As time pushes forward and culture progresses, there are occasionally some laws and traditions that people have a hard time parting with.
Corporate culture is no different, says Liz Ryan, CEO and founder of the human resources consulting firm Human Workplace.
Here are four of the most egregious pieces of office dogma Ryan includes in her recent LinkedIn post, “Horrible HR Policies to Nuke in 2015.”
1. Measuring employees on a bell curve.
In a bell curve understanding of employees, there is a very small number of high performing and low performing workers, with the majority of the workforce somewhere in the middle. “You can line up a bunch of acorns according to size. People don’t stack up like that. Throwing your employees onto a bell curve in your annual performance review process is junk science at its worst,” Ryan writes.
Microsoft abandoned this traditional way of looking at things last year because it found that it was losing many of its top employees, Forbes reports. The reality, Ryan says, is that your team will not fit onto this bell curve and their salaries and potential for promotion should not be based on it.
2. Barring managers from writing references.
There has been a trend in the United States over the past several years in which companies ban managers from writing references for outgoing employees.
It’s based on a fear of lawsuits against the company. According to the train of thought: If a former employee with a positive reference does something extreme or dangerous in their new job, the first company may be seen as partially responsible; if a former employee with a negative reference cannot find a job or if it is revealed that the reference does not line up with the official reason for being let go, the company may be seen as acting illegally.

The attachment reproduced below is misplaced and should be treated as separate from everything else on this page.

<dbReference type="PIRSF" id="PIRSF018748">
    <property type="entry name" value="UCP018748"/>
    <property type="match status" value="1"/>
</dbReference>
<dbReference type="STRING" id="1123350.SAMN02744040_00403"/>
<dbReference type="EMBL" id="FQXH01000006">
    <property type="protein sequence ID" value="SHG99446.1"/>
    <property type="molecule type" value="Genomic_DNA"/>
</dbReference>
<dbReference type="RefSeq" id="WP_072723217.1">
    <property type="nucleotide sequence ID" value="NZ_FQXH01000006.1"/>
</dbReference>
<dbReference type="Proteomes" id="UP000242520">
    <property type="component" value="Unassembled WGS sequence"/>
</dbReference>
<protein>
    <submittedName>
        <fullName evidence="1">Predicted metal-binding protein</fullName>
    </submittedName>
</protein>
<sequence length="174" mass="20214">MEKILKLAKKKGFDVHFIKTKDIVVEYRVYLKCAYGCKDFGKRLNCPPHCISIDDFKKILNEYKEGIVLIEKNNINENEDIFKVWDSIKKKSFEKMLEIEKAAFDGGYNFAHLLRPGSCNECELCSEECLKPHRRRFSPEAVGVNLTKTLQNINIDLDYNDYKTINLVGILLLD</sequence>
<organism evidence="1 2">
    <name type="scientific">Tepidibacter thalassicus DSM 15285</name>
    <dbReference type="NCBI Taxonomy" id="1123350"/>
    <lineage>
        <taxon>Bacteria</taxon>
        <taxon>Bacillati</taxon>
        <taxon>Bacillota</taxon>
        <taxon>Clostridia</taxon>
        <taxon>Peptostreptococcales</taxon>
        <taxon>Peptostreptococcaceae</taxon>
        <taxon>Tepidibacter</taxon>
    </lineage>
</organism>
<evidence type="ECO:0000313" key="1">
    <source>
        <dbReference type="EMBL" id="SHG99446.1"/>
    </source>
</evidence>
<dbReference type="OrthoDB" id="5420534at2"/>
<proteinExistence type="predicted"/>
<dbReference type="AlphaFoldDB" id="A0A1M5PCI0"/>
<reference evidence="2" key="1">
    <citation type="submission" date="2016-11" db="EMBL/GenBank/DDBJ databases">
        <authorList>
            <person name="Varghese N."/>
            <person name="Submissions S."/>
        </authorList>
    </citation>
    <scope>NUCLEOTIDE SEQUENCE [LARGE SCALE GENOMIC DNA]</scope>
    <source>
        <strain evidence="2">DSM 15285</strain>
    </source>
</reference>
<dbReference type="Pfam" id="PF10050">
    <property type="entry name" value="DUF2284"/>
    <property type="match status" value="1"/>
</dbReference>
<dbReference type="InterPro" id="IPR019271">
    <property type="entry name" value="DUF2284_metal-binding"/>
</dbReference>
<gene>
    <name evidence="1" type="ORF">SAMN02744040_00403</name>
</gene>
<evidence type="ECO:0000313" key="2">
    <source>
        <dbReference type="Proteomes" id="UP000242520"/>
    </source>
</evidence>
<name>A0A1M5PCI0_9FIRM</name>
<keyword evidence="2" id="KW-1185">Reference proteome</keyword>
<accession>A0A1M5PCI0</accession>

Ryan says that it’s much better to be honest with departing employees and not punish those who deserve some help. And if you “don’t trust managers to avoid lawsuits when they’re giving references for past employees, why do you let them manage your current employees?” she asks.
3. Having a progressive discipline system.
Taking a “three strikes and you’re out” approach to warning and then firing employees is “an embarrassing throwback,” Ryan says.
Treat your employees like adults and not like grade school students. When expectations are not met, have a frank discussion about what needs to change and then behave according to the specific situation.
4. Limiting inter-office mobility.
“If you limit the mobility of your employees inside your organisation by requiring them to get their manager’s approval before pursuing an internal role, get ready to lose your best employees to your competitors,” Ryan says.
Let your employees know that they are part of a company that wants them to work to their highest potential. Limiting them to a certain department will not work toward the overall team’s advantage.
For more HR policies Ryan thinks you need to finally scrap this year, read her full post at LinkedIn.
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